The beginning of the end for the Tea Party?

Hey, remember a few months ago, when I wrote that, “the Tea Party’s influence on American foreign policy has peaked and will be on the downswing for quite some time.”?  How has time treated that statement?  Well, it’s kind of a mixed bag.  On the one hand, as Greg Ip notes over at the Economist‘s ...

By , a professor of international politics at the Fletcher School of Law and Diplomacy at Tufts University.

Hey, remember a few months ago, when I wrote that, "the Tea Party's influence on American foreign policy has peaked and will be on the downswing for quite some time."?  How has time treated that statement? 

Well, it's kind of a mixed bag.  On the one hand, as Greg Ip notes over at the Economist's Free Exchange blog, the distrust in government that is the fuel for Tea Party activism has waned considerably: 

My colleague at Democracy in America imputes from Mitt Romney’s surge into the lead among presidential contenders the beginning of the end of the Tea Party’s influence in the GOP. Now, the latest WSJ-NBC opinion poll contains clues that the movement’s broader appeal may also be waning. As my chart shows, after a brief reversal, Americans are once again getting comfortable with more government in their lives....

Hey, remember a few months ago, when I wrote that, “the Tea Party’s influence on American foreign policy has peaked and will be on the downswing for quite some time.”?  How has time treated that statement? 

Well, it’s kind of a mixed bag.  On the one hand, as Greg Ip notes over at the Economist‘s Free Exchange blog, the distrust in government that is the fuel for Tea Party activism has waned considerably: 

My colleague at Democracy in America imputes from Mitt Romney’s surge into the lead among presidential contenders the beginning of the end of the Tea Party’s influence in the GOP. Now, the latest WSJ-NBC opinion poll contains clues that the movement’s broader appeal may also be waning. As my chart shows, after a brief reversal, Americans are once again getting comfortable with more government in their lives.

[T]ime and events have cooled passions. The bail-outs are receding from memory (and turning a profit), Mr Obama has tacked to the centre, and the economy continues to disappoint. Republicans overreached with Paul Ryan’s budget, thinking the population ready for a draconian restructuring of Medicare to deal with a looming debt crisis. Apparently, it isn’t.

I read several lessons into these results. First, political leaders regularly get out over their ski tips when they think the population is shifting rapidly to the left or the right. Ronald Reagan learned that in 1982, Mr Obama did so in 2010, and it may soon be the turn of the Republican far right.

As Ip  also notes, Americans trust in government parallels a disturbing decline in trust in free markets.  Which is kinda consistent with my point on GOP trade policy.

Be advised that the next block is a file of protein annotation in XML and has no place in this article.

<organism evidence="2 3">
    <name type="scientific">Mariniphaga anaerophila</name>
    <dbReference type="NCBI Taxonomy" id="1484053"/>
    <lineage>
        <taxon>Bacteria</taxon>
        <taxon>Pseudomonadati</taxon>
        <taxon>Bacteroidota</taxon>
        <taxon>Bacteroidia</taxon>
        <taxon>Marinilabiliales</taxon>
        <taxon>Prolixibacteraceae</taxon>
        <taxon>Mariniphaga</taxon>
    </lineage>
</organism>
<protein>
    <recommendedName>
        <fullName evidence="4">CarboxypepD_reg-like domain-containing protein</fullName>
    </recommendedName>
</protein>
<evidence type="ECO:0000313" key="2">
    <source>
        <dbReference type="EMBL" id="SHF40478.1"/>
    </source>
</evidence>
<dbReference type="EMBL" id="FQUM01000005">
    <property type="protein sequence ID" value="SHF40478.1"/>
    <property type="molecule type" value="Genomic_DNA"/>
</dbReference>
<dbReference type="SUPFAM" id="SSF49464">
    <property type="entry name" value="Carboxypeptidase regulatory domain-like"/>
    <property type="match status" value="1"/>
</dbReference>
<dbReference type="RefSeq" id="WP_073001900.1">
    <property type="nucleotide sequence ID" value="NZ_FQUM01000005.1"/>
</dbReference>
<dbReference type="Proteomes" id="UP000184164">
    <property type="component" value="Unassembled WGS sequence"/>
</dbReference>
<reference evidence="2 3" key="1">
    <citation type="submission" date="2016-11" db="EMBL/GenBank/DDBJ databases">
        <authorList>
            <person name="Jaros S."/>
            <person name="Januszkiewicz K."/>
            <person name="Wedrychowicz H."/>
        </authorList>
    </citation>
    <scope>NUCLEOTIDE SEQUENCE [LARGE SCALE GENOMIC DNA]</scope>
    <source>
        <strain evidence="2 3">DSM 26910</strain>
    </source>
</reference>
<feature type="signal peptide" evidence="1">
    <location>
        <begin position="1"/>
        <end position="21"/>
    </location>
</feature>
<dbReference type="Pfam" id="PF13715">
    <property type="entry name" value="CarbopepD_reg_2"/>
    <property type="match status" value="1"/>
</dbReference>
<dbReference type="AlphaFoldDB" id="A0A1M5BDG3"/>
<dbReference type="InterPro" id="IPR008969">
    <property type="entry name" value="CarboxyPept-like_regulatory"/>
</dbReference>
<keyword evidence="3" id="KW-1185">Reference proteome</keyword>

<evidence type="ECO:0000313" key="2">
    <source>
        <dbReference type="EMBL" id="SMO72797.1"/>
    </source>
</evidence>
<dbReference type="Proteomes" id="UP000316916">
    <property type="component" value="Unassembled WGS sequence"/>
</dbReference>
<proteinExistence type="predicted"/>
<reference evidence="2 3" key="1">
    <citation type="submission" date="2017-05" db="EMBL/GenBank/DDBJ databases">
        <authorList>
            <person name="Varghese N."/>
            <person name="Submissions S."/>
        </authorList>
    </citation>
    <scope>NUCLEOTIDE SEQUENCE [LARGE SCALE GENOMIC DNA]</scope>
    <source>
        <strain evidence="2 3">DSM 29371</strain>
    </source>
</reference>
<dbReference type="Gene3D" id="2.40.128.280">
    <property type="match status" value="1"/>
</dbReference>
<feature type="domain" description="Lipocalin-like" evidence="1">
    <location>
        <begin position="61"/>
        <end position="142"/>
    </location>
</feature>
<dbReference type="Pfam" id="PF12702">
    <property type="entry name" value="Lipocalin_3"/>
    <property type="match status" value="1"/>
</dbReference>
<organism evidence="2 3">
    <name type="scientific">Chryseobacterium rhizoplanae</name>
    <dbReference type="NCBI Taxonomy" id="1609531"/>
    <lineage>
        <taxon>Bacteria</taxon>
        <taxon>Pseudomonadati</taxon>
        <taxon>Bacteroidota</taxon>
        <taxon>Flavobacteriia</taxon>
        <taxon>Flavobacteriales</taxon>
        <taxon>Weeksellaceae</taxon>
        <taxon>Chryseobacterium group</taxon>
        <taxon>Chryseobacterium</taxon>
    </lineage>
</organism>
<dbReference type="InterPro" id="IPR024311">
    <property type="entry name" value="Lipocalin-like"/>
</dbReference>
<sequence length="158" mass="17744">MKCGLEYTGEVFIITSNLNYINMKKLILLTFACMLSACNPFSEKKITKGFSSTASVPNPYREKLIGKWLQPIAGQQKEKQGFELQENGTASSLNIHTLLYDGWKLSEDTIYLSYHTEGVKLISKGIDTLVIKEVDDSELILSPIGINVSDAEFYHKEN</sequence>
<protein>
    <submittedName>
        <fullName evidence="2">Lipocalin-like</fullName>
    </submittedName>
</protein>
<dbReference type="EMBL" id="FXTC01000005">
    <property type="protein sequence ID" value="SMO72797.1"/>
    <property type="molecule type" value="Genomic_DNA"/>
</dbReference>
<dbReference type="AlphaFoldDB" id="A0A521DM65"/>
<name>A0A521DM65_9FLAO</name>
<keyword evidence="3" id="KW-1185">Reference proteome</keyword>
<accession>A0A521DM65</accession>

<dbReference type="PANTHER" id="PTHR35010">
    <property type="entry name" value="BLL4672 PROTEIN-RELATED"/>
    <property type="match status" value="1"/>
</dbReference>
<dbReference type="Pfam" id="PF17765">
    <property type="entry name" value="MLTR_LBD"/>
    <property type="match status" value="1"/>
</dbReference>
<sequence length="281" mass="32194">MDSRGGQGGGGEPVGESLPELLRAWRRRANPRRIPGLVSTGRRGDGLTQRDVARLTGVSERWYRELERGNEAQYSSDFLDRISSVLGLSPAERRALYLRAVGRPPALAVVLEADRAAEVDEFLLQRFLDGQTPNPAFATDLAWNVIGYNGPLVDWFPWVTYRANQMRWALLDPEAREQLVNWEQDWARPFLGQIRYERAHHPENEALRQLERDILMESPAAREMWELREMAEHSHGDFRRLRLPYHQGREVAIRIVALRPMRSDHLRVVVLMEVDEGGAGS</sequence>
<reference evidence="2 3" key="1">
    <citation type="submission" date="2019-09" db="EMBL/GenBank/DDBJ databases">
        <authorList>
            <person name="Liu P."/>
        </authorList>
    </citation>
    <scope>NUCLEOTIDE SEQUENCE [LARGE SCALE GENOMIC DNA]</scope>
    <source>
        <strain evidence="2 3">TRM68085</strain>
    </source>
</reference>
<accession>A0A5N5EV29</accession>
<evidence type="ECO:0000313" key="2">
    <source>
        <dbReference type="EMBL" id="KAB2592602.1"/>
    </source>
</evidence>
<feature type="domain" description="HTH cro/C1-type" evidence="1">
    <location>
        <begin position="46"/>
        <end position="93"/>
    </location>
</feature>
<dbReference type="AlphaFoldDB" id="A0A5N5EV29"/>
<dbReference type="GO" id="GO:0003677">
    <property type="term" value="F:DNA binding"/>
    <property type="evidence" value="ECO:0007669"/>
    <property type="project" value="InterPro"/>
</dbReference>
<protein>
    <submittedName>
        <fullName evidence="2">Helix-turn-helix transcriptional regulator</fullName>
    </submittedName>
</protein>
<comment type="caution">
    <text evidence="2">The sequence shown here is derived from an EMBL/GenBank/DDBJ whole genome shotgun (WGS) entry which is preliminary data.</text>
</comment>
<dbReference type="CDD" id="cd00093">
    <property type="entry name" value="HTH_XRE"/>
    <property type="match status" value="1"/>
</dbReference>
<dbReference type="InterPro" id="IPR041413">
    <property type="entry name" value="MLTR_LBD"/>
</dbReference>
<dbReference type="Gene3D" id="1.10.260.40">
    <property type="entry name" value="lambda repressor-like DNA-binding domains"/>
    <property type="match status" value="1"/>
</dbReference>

While this suggests that the Tea Party’s animating force is waning, it’s possible that foreign policy proves to be the remaining policy dimension through which mainstream candidates like Mitt Romney appease the Tea Party wing of the party. 

At a minimum, John McCain ain’t pleased

US Senator John McCain on Sunday expressed concern about growing isolationism in the Republican party, particularly among those vying for the 2012 presidential nomination.

McCain, the 2008 Republican nominee, said he was alarmed to hear various candidates at a campaign forum last Monday express opposition to US military involvement in the NATO military assault on Libya’s Moamer Kadhafi.

“There’s always been an isolation strain in the Republican party, that Pat Buchanan (a former Republican presidential contender) wing of our party. But now it seems to have moved more center stage, so to speak,” he said.

I’m not entirely sure that this is isolationism talking, but the evolution of GOP foreign policy thinking is likely to move in a realpolitik direction.  Which, coincidentally enough, is a cheap way to satiate the Paulite wing of the Tea Partiers. 

Developing….

UPDATE:  Wow, I might have broken my personal typo record in one sentence.  Fixed now. 

Daniel W. Drezner is a professor of international politics at the Fletcher School of Law and Diplomacy at Tufts University, where he is the co-director of the Russia and Eurasia Program. Twitter: @dandrezner

More from Foreign Policy

Two unidentified military vessels off Taiwan
Two unidentified military vessels off Taiwan

Beijing’s Taiwan Aggression Has Backfired in Tokyo

Military exercises have stiffened Japanese resolve.

Russian President Vladimir Putin
Russian President Vladimir Putin

How to Take Down a Tyrant

Three steps for exerting maximum economic pressure on Putin.

A Taiwanese military outpost is seen beyond anti-landing spikes along the coast in Kinmen, Taiwan, on Aug. 10.
A Taiwanese military outpost is seen beyond anti-landing spikes along the coast in Kinmen, Taiwan, on Aug. 10.

Why Doesn’t China Invade Taiwan?

Despite Beijing’s rhetoric, a full-scale invasion remains a risky endeavor—and officials think the island can be coerced into reunification.

Crosses, flowers, and photographs mark the graves of victims of the battles for Irpin and Bucha at the cemetery of Irpin, Ukraine, on May 16.
Crosses, flowers, and photographs mark the graves of victims of the battles for Irpin and Bucha at the cemetery of Irpin, Ukraine, on May 16.

Russia’s Brutal Honesty Has Destroyed the West’s Appeasers

Yet plenty of Western intellectuals and politicians still ignore what Moscow is saying loud and clear.